Visit the just-launched ratings site RatePoint, and I'll bet that you'll think exactly what I thought: "Hey, this reminds me of Digg." Indeed, the two have similar site designs and similar philosophies: rank the importance or effectiveness of something through sheer people power. In the case of Digg, it's news stories. With RatePoint, it's everything else--Web sites, services, products, and pretty much anything else that's available online.
But there are a few differences between Digg and RatePoint. Instead of the simple thumbs up/thumbs down protocol that Digg is modeled off, RatePoint offers a numerical rating on a scale of 1 to 5 as well as (like Digg) an easy-to-view count of exactly how many people have rated it. RatePoint calls these graphical ratings "Gablets," and I speculate that some day you'll be able to stick them on your Web site or blog in the form of widgets. There are also "Gabs," or comments, and--of course--categorical tags.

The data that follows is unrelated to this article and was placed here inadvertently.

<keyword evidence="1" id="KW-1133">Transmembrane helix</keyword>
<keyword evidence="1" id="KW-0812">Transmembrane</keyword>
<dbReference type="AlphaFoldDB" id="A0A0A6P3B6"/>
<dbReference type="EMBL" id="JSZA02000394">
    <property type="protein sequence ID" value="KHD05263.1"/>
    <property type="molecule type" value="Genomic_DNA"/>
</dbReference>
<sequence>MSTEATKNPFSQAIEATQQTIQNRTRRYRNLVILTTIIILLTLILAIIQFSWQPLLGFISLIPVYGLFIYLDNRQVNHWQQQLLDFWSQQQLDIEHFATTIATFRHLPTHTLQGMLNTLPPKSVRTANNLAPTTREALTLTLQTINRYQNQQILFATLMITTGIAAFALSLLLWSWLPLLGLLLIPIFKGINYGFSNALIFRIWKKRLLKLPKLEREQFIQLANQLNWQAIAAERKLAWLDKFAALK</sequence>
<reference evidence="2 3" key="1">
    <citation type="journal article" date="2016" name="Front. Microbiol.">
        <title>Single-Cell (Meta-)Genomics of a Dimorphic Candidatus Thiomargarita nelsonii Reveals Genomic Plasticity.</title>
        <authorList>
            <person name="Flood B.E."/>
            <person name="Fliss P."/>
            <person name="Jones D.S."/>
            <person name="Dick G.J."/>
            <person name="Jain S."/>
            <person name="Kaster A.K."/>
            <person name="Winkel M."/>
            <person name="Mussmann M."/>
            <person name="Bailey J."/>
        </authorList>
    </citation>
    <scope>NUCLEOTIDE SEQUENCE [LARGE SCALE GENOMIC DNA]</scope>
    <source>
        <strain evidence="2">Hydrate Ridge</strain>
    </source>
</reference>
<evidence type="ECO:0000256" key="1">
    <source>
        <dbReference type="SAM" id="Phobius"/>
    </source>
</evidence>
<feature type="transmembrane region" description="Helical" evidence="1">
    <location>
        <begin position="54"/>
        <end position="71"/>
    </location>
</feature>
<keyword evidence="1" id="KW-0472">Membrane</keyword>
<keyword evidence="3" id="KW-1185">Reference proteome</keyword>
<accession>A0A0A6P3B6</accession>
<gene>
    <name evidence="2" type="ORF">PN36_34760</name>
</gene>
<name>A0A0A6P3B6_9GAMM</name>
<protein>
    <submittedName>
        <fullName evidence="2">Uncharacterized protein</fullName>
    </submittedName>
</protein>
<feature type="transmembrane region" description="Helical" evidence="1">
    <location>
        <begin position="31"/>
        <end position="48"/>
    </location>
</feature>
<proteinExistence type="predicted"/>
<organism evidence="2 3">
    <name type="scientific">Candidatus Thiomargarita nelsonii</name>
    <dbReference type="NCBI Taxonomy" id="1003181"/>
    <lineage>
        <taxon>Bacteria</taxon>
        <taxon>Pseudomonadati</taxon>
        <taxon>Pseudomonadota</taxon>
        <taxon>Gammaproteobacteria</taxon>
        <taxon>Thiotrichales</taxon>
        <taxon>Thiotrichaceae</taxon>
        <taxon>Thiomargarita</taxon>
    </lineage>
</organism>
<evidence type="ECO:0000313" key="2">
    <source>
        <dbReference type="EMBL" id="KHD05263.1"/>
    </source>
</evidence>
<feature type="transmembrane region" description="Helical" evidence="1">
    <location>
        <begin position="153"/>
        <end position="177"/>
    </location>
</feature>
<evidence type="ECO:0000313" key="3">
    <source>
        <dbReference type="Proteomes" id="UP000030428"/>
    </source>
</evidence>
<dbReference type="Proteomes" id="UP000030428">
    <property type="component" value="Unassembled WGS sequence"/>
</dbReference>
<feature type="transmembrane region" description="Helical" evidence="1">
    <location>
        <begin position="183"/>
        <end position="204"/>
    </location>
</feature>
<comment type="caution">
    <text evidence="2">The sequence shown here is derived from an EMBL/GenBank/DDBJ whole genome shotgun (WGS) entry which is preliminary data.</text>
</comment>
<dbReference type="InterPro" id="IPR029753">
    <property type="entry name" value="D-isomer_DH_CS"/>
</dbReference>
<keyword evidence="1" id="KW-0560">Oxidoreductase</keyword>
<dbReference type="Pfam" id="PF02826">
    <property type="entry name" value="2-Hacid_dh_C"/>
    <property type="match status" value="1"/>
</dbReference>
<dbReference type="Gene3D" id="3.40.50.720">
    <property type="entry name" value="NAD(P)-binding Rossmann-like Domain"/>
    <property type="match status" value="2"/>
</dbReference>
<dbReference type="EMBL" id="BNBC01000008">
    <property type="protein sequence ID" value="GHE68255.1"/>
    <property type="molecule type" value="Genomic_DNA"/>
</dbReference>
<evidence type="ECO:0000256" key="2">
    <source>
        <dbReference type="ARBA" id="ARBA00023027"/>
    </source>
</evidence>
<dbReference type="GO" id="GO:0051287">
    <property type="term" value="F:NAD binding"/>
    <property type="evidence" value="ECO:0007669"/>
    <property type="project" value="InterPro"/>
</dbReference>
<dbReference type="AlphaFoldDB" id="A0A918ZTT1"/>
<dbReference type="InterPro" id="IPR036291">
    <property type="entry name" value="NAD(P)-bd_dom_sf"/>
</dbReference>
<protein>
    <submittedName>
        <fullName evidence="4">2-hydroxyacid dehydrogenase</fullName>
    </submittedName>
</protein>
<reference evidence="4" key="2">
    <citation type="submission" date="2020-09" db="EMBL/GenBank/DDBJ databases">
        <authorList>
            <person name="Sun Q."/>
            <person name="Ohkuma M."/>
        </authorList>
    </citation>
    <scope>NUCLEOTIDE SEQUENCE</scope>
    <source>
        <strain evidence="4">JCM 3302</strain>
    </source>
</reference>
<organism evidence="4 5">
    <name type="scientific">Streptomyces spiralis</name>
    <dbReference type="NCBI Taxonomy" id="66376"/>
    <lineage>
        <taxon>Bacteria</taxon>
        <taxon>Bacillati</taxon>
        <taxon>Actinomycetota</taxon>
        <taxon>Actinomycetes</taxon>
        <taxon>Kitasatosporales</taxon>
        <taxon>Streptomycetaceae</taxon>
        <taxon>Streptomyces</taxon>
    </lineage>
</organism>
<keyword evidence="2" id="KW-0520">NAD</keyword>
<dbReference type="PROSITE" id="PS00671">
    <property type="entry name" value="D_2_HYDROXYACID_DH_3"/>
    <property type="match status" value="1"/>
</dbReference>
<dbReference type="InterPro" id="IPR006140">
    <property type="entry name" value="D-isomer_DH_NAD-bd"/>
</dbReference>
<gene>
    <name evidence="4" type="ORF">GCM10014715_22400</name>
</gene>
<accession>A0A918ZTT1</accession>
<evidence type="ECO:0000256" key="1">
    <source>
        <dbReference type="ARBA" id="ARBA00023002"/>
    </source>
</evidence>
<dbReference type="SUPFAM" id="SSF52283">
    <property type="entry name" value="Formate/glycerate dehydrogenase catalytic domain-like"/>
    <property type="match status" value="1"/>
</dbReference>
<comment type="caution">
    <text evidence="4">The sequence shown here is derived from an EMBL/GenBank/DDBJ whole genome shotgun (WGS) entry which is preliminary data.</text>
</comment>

The more you rate on RatePoint, the site will provide you with targeted recommendations based on what you've liked and disliked--kind of like the way Netflix will recommend movies to you. Additionally, RatePoint has some social networking functions. You can amass a friends list, and the site will also recommend "clones," or people who have similar interests to yours.
RatePoint's similarities to Digg might be good news or bad news. On the good side, Digg is well-respected as a simple and innovative structure for a news source; on the other hand, it's also been widely criticized. But if RatePoint can manage to deal with the "Digg-ish" problems (control by a small percentage of the user base, "rigged" ratings) that may come along, I think it's got a bright future. The Internet might not really need another ratings site, but RatePoint is fresh and different enough that it could potentially succeed.